May 30, 2024

Economic Growth, Censorship, and Search Engines

Economic growth depends on an ability to access relevant information. Although censorship prevents access to certain information, the direct consequences of censorship are well-known and somewhat predictable. For example, blocking access to Falun Gong literature is unlikely to harm a country’s consumer electronics industry. On the web, however, information of all types is interconnected. Blocking a web page might have an indirect impact reaching well beyond that page’s contents. To understand this impact, let’s consider how search results are affected by censorship.

Search engines keep track of what’s available on the web and suggest useful pages to users. No comprehensive list of web pages exists, so search providers check known pages for links to unknown neighbors. If a government blocks a page, all links from the page to its neighbors are lost. Unless detours exist to the page’s unknown neighbors, those neighbors become unreachable and remain unknown. These unknown pages can’t appear in search results — even if their contents are uncontroversial.

When presented with a query, search engines respond with relevant known pages sorted by expected usefulness. Censorship also affects this sorting process. In predicting usefulness, search engines consider both the contents of pages and the links between pages. Links here are like friendships in a stereotypical high school popularity contest: the more popular friends you have, the more popular you become. If your friend moves away, you become less popular, which makes your friends less popular by association, and so on. Even people you’ve never met might be affected.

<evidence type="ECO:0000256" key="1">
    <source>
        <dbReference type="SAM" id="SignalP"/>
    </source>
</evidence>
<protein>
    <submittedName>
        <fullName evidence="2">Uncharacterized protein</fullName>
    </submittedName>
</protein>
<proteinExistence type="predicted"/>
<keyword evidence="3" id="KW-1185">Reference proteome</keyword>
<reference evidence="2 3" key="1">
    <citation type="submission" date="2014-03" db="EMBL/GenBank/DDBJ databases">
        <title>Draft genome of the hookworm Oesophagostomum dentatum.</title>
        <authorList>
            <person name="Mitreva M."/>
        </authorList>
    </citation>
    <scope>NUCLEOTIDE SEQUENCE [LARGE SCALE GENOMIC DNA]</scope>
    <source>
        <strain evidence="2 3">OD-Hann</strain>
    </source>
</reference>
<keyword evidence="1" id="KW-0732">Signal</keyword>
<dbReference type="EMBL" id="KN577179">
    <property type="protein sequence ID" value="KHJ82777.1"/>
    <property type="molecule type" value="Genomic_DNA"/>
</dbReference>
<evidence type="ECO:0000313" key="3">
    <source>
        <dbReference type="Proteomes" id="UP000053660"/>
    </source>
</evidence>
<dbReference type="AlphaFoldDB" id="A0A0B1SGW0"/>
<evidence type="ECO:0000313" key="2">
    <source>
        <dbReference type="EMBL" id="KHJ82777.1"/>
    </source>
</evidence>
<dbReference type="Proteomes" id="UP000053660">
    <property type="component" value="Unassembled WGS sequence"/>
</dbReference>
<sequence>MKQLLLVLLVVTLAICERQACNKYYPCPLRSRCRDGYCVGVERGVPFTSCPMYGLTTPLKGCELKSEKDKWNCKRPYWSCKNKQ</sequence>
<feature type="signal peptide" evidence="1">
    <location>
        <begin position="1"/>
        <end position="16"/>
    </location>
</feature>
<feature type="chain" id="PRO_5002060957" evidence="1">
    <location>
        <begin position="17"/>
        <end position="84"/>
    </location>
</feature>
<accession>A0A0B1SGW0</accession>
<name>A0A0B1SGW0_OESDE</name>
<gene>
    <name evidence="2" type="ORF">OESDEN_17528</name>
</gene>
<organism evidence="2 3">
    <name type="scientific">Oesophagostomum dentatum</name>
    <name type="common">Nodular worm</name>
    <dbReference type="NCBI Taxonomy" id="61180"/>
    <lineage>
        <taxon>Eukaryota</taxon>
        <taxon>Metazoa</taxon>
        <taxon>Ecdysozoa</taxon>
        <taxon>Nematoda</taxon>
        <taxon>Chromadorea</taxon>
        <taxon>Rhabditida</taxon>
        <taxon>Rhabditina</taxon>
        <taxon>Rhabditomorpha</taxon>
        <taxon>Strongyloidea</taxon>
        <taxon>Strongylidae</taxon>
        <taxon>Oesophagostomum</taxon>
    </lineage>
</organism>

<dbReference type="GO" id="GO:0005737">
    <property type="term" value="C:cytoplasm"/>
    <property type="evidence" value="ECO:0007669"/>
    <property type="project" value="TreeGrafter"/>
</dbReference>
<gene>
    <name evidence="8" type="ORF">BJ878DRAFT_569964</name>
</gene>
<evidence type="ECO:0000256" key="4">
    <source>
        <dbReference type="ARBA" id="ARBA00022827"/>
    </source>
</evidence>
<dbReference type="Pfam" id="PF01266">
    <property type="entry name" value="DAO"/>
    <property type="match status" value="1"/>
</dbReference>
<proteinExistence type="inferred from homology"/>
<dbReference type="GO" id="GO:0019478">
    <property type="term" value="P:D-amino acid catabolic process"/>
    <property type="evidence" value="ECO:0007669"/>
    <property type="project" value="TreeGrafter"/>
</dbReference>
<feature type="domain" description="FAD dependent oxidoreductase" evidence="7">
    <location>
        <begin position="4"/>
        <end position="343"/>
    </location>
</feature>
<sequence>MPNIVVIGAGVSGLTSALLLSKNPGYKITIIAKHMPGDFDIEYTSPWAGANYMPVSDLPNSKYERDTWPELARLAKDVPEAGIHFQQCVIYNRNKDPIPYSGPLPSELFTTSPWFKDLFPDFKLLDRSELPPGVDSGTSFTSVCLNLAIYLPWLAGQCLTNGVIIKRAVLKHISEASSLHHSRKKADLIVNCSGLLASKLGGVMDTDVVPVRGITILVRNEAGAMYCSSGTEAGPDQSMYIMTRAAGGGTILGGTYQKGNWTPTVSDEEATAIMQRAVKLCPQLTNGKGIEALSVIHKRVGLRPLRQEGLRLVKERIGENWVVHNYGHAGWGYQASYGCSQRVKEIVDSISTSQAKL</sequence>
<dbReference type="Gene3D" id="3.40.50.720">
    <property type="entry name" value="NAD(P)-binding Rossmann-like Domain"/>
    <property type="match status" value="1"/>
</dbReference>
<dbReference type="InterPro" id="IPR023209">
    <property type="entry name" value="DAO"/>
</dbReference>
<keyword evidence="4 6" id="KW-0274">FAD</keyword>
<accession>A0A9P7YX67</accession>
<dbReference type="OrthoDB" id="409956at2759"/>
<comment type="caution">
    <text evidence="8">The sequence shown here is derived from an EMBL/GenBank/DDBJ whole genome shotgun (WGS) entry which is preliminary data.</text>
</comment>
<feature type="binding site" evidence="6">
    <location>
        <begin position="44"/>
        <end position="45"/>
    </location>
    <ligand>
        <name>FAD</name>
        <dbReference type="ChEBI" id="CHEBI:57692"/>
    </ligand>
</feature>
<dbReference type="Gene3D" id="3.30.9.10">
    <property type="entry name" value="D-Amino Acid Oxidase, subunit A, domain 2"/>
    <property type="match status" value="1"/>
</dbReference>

“Popular” web pages tend to appear higher in search results. Censoring a page distorts this popularity contest and can change the order of even unrelated results. As more pages are blocked, the censored view of the web becomes increasingly distorted. As an aside, Ed notes that blocking a page removes more than just the offending material. If censors block Ed’s site due to an off-hand comment on Falun Gong, he also loses any influence he has on information security.

These effects would typically be rare and have a disproportionately small impact on popular pages. Google’s emphasis on the long tail, however, suggests that considerable value lies in providing high-quality results covering even less-popular pages. To avoid these issues, a government could allow limited individuals full web access to develop tools like search engines. This approach seems likely to stifle competition and innovation.

Countries with greater censorship might produce lower-quality search engines, but Google, Yahoo, Microsoft, and others can provide high-quality search results in those countries. These companies can access uncensored data, mitigating the indirect effects of censorship. This emphasizes the significance of measures like the Global Network Initiative, which has a participant list that includes Google, Yahoo, and Microsoft. Among other things, the initiative provides guidelines for participants regarding when and how information access may be restricted. The effectiveness of this specific initiative remains to be seen, but such measures may provide leading search engines with greater leverage to resist arbitrary censorship.

Search engines are unlikely to be the only tools adversely impacted by the indirect effects of censorship. Any tool that relies on links between information (think social networks) might be affected, and repressive states place themselves at a competitive disadvantage in developing these tools. Future developments might make these points moot: in a recent talk at the Center, Ethan Zuckerman mentioned tricks and trends that might make censorship more difficult. In the meantime, however, governments that censor information may increasingly find that they do so at their own expense.

The future of photography